I wish forgiveness was an easy accomplishment, don’t you?
When I look back to some of the most painful experiences of my life, I feel the depth and the weight of my scars...the tearful nights, the questioning of why, and the anger that came when the people closest to me brought disappointment. But in the midst of my lowest moments, I’ve witnessed the power of healing, reconciliation, and restoration. As humans, we can’t appreciate one without the other––pain versus healing, disappointment versus restoration, brokenness versus reconciliation. It’s in the middle of these extremes that we experience growth that builds the core of who we are and who we will become.
As a child, divorce became a painful reality for me. My dreams of having both of my parents in the household were crushed. It brought overwhelming waves of confusion, doubt, and cynicism. It would have been so easy to allow the hurt to turn into bitterness and hate.
But guess what…
It wouldn’t have solved anything.
When we allow our pain to turn into hate, we become part of the problem––not the solution.
Forgiveness is easier said than done because our pain is real. We don’t want to release it from our grip because we want to validate our scars and maintain a sense of control in the situation. But, friend, let down your guard with me for just a second. If we remove the masks we hide our wounds behind and face our pain with honesty, we can see there’s a new perspective to embrace.
People are people.
Dissect this a bit further with me...
People are humans.
A bit further…
People are imperfect beings.
One more step…
People are perfectly imperfect beings with the same brokenness, the same insecurities, and the same fears as ourselves.
We have more in common with one another than we think. Altogether, we all face challenges and struggles. We all are sons or daughters to someone. We all fall in love and do our best to navigate life transitions.
People are people. Even the ones who have hurt us. They feel, they hurt, they grieve, too. And something else… Hurt people hurt people.
We must choose to see the person apart from the pain they’ve inflicted.
When I think of the people who have hurt me deeply, I put myself in their shoes for a moment. I try my best to empathize with their upbringing, their culture, and their point-of-view. I try to see them as living, breathing people—not just sources of pain. Giving into empathy helps us to seek mutual understanding and compassion with even our greatest enemies. All of us are imperfect and broken in need of endless grace and mercy. If we allow our cynicism from past wounds to fester, it will build barriers between ourselves and the people around us. But here’s the truth: it’s never a waste of time to see the best in people. In fact, when we choose to seek the best in people, we are choosing to value the person’s life. Everyone has a different way of thinking, and we must come to a place where we can still respect people who have views foreign from our own. Many times throughout Scripture, we read that Jesus was “moved with compassion” for the masses (Mark 6:34). It’s by His love and His compassion for us that we can have the opportunity to show the same love and compassion towards those around us.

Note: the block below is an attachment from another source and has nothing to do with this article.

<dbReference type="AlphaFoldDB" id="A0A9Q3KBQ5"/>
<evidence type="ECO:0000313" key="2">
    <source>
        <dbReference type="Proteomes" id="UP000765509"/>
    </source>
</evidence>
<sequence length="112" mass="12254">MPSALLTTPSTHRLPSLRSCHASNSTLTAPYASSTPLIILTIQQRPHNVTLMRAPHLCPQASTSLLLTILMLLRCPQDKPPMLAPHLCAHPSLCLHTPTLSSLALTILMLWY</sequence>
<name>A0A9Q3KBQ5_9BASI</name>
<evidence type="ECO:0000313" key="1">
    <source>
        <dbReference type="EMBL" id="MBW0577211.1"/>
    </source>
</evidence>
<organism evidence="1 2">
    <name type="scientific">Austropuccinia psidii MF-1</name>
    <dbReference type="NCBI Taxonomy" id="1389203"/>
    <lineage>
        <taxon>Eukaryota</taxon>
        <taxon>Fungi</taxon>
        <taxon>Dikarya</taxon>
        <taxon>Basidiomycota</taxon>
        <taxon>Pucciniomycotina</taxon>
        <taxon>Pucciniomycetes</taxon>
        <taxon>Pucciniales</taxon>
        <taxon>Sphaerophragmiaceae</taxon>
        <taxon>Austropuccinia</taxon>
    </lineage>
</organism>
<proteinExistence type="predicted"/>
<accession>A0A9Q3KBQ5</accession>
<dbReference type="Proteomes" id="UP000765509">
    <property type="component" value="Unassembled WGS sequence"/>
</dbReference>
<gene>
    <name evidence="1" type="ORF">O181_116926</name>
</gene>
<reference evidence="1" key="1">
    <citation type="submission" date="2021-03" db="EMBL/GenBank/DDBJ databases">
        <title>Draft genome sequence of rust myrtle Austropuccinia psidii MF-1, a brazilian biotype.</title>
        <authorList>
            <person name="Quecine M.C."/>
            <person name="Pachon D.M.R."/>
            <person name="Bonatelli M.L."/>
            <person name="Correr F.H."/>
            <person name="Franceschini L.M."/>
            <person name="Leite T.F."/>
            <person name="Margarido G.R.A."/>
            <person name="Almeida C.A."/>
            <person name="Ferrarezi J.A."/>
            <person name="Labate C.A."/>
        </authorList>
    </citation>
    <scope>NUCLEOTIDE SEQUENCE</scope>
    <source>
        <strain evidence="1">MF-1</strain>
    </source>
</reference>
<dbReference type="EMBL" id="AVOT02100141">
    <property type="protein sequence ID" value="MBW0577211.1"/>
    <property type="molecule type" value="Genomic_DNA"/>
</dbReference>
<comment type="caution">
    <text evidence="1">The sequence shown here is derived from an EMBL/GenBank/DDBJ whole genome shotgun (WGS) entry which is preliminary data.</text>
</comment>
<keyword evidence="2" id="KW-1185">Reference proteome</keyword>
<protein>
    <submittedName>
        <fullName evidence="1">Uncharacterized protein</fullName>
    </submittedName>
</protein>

Maybe you value loyalty, but the person who hurt you doesn’t share that same characteristic. There's conflict—and suddenly—bridges are burned. Once we recognize the difference in values, we can still show respect, wish the person well and move on with our own lives. In recognizing differences and not pointlessly insisting that others be like us, we can then allow ourselves to let go and forgive––not because they deserve it, but because our lives are more valuable than the toxicity of bitterness.
Ladies, it’s time to break out of the walls we’ve built around our pain and choose to forgive freely. I’m not saying it’s easy. But it’s worth it to move on and set yourself free from the pain of the past. It’s even more worth it to wish someone well––particularly someone who has hurt us. One day, we’ll look back at the tears we cried, and we will realize the pain was a bridge into our next season. And as time goes on, we’ll see that our best days are surely ahead of us.
And never ever forget: you are so strong. You truly are. Sometimes you can’t realize the magnitude of your strength until you’ve been through the fire.
Victoria Bardega is a content creator based out of central Florida who is passionate about building community. She finished her bachelor of science in journalism/public relations at Southeastern University and works in strategic marketing with over 100+ churches in the United States. When she's not photographing a love story or writing lifestyle pieces, she's filling up the pages of her passport and aggressively seeking laugh lines.
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